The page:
Which Linux Distro Is Fairest Of Them All? Ubuntu, Survey Says
Posted 25 April 2012 - 05:59 PM
But I do agree, Ubuntu is really nice. I've stuck with 11.10 ever since it came out, and I've never had to reinstall it.
Posted 25 April 2012 - 06:12 PM
Lenovo W520 CTO Intel i7-2620m, 8GB Patriot ram @ 1333Mhz, Nvidia Quadro 1000m with 2GB GDRR3, Plextor M3 256GB SSD, 1080P wide color display, Windows 8 Pro
Media Center: Intel Core i5 760 @ 3.1Ghz, 4GB DDR3, Corsair GS600PSU, EVGA Geforce 550ti, EVGA P55 SLI, 3x 1TB raid 5, 1x 1TB boot drive, Windows 8 Pro, Win TV 950(USB), Pioneer BR.
Server: AMD Phenom X4 945 @ 3.0Ghz, MSI 790FX-GD70, 16gb ddr3 RAM @ 1333mhz, 2TB Seagate HDD, 64GB Patriot SSD, Asus Silent Gefore 210
The Green machine: AMD Sempron 145EE Unlocked and OC'd to 4.1Ghz, Gigabyte GD970A-DS3, 8GB ram @ 1600mhz, Nvidia 550Ti, Thermaltake BlueOrb, Antec EW385
Samsung Galaxy Nexus, Paranoid Android 4.2 Rom http://www.speedtest...d/315465831.png
Posted 25 April 2012 - 06:43 PM
Yes, yes, that's a little rude but I think it's fair. I get Linux as a cost-reduced server alternative but I sure don't get the appeal of Linux on the desktop unless trouble-shooting and CLI is what turns you on.
Somebody explain it to me.
Posted 25 April 2012 - 07:13 PM
Posted 25 April 2012 - 09:28 PM
Though I find the UI too simplistic, the Joli OS is a great distro to use on older hardware or for users that are very computer illiterate.
Posted 25 April 2012 - 10:21 PM
Posted 25 April 2012 - 11:59 PM
If, in the unlikely event, 12.04 offers the option to disable Unity and return to the classic GUI, then I'll upgrade to 12.04, else I'll either switch to Mint or give Arch a try.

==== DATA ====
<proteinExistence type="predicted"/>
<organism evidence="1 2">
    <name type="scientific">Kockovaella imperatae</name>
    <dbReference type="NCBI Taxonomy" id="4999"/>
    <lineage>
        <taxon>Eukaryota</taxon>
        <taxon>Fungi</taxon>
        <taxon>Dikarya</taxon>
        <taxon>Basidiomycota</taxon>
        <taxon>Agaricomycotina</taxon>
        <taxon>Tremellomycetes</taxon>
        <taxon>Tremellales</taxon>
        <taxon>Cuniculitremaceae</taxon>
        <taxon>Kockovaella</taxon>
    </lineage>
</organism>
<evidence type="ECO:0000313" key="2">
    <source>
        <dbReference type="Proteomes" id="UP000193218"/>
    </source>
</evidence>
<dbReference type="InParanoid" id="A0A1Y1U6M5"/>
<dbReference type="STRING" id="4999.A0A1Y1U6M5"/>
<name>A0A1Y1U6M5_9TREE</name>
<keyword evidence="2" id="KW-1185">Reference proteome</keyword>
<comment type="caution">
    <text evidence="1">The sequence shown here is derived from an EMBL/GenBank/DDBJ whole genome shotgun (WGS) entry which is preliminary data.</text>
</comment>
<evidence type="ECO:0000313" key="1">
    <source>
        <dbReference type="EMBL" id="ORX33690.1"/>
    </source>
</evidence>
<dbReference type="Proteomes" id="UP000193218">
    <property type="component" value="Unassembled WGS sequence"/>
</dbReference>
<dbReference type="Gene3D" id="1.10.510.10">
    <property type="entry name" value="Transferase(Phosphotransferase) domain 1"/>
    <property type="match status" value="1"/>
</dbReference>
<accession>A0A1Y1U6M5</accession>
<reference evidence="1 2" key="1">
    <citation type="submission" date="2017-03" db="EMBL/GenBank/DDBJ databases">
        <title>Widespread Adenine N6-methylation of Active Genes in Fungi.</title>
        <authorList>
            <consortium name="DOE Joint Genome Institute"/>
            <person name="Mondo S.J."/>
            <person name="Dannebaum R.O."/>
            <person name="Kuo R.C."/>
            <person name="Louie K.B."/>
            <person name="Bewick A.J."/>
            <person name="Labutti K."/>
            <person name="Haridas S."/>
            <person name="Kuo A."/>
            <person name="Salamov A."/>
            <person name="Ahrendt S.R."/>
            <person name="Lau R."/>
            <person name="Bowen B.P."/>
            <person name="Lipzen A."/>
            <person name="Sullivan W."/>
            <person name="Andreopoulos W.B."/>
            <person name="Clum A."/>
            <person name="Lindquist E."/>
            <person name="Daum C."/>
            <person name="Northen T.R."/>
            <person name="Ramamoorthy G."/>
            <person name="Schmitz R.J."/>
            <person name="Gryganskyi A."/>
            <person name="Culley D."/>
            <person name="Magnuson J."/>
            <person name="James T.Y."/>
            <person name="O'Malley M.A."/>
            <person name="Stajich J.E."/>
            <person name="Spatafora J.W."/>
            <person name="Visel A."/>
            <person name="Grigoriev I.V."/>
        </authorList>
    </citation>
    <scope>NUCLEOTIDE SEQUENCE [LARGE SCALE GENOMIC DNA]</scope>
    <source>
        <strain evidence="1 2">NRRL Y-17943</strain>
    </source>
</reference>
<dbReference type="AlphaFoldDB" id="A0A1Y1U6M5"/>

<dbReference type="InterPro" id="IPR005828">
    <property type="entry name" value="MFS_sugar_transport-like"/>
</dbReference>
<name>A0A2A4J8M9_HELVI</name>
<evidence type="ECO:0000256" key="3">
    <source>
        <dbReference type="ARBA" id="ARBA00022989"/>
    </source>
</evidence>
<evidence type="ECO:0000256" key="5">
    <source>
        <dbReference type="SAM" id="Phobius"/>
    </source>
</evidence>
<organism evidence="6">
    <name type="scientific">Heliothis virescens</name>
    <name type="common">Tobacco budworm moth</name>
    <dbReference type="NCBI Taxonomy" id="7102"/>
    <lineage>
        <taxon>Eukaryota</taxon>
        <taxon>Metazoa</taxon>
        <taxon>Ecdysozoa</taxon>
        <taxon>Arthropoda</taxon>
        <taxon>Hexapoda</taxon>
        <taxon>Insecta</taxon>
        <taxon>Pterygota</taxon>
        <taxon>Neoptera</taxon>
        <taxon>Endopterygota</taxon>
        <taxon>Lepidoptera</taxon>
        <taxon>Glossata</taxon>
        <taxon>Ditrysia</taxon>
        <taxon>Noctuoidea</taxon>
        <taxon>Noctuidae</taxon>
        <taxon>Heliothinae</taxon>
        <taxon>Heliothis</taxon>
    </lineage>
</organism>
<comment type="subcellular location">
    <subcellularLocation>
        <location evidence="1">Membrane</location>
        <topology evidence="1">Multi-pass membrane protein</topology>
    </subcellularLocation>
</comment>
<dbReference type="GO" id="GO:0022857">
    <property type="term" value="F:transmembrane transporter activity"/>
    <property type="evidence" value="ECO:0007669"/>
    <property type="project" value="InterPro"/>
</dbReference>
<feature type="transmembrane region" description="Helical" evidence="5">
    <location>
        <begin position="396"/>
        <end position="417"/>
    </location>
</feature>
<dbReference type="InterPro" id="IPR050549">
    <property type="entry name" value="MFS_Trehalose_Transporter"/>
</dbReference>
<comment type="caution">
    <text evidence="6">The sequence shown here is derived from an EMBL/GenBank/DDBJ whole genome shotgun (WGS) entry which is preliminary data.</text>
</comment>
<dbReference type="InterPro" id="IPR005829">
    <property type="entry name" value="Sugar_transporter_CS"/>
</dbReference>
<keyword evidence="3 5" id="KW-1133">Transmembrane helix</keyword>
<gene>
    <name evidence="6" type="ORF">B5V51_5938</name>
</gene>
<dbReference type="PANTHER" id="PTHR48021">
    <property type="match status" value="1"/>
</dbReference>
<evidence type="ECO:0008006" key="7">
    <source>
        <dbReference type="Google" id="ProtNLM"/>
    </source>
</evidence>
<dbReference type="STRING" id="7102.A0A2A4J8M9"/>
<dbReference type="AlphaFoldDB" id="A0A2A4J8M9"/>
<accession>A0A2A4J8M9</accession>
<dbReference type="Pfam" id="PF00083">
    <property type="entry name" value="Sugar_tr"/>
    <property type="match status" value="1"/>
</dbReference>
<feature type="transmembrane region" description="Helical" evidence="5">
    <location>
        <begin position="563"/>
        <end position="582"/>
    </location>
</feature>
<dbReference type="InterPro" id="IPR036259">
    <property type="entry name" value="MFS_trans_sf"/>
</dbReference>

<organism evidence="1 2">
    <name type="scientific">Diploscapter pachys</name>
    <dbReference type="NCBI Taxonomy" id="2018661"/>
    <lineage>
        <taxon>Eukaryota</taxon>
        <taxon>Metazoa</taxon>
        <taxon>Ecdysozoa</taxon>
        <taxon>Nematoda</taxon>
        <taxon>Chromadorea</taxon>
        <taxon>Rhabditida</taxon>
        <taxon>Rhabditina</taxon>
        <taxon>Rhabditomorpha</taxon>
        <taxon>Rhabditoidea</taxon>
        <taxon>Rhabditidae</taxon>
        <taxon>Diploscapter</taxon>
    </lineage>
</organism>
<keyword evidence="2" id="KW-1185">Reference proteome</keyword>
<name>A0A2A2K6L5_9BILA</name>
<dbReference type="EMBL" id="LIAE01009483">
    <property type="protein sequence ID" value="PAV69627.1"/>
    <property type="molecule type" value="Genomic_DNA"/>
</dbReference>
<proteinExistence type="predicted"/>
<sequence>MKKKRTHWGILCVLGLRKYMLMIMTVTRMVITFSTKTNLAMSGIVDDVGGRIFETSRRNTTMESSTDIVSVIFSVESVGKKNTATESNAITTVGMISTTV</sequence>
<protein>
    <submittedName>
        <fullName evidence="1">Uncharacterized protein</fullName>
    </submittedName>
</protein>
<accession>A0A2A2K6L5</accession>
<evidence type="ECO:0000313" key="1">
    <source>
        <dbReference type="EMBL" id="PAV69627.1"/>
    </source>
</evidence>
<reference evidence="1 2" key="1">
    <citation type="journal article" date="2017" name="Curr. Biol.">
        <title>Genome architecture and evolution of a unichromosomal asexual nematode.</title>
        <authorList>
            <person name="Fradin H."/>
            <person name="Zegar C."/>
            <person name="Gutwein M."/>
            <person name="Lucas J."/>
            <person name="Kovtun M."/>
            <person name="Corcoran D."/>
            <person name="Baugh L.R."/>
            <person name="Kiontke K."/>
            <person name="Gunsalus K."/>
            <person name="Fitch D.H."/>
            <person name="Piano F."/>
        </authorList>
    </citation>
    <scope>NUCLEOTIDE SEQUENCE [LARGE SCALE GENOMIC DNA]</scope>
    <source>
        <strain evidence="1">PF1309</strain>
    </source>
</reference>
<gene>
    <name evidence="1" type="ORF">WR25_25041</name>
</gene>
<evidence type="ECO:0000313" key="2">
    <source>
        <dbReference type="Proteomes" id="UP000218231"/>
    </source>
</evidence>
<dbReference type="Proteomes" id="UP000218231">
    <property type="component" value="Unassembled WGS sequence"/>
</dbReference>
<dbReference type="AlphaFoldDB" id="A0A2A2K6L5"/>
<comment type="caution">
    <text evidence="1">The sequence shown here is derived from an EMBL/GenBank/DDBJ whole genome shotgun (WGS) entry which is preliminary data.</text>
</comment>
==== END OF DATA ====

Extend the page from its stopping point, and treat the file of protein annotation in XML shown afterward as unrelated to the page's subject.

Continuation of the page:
Posted 26 April 2012 - 12:11 AM
I think the general concept is as an alternative to Microsoft Windows.
I currently use Ubuntu 11.04 (with Unity disabled) and you're correct in that it's easy and simplistic. But that's the point. People who don't want to shell out $100 or more for the new Windows distro (and all the bugs that come with it) are looking for a viable alternative. Ubuntu (and, from what I've seen, Mint) are that alternative. The fact that you don't need any real Linux programming knowledge to effectively run Ubuntu *IS* the major attraction to it. It's a very user friendly OS and the Ubuntu Software Center makes it easy to find nearly any program you like without having to dig through web search after web search.
Ubuntu's (and Linux distros in general) Achilles heel is that they won't play off the shelf games or major MMO's natively and WINE won't always do the job well enough.
Personally, if Activision, Electronic Arts, et al, programmed their games to be Linux compatible, you'd see windows market share dissappear virtually overnight.
Remember, the main point for a desktop OS is to allow the user to interface with the applications they want/need to use without having to worry about the OS itself. The OS should be effectively invisible to the end user.
Posted 26 April 2012 - 02:31 AM
I also use Win 7, but it's the least efficient of the three for me (though not bad overall).
Posted 26 April 2012 - 02:37 AM
Posted 26 April 2012 - 03:56 AM
I don't want to use some other software, I need to use Photoshop, etc..
Until that happens, it really doesn't matter how good Linux gets.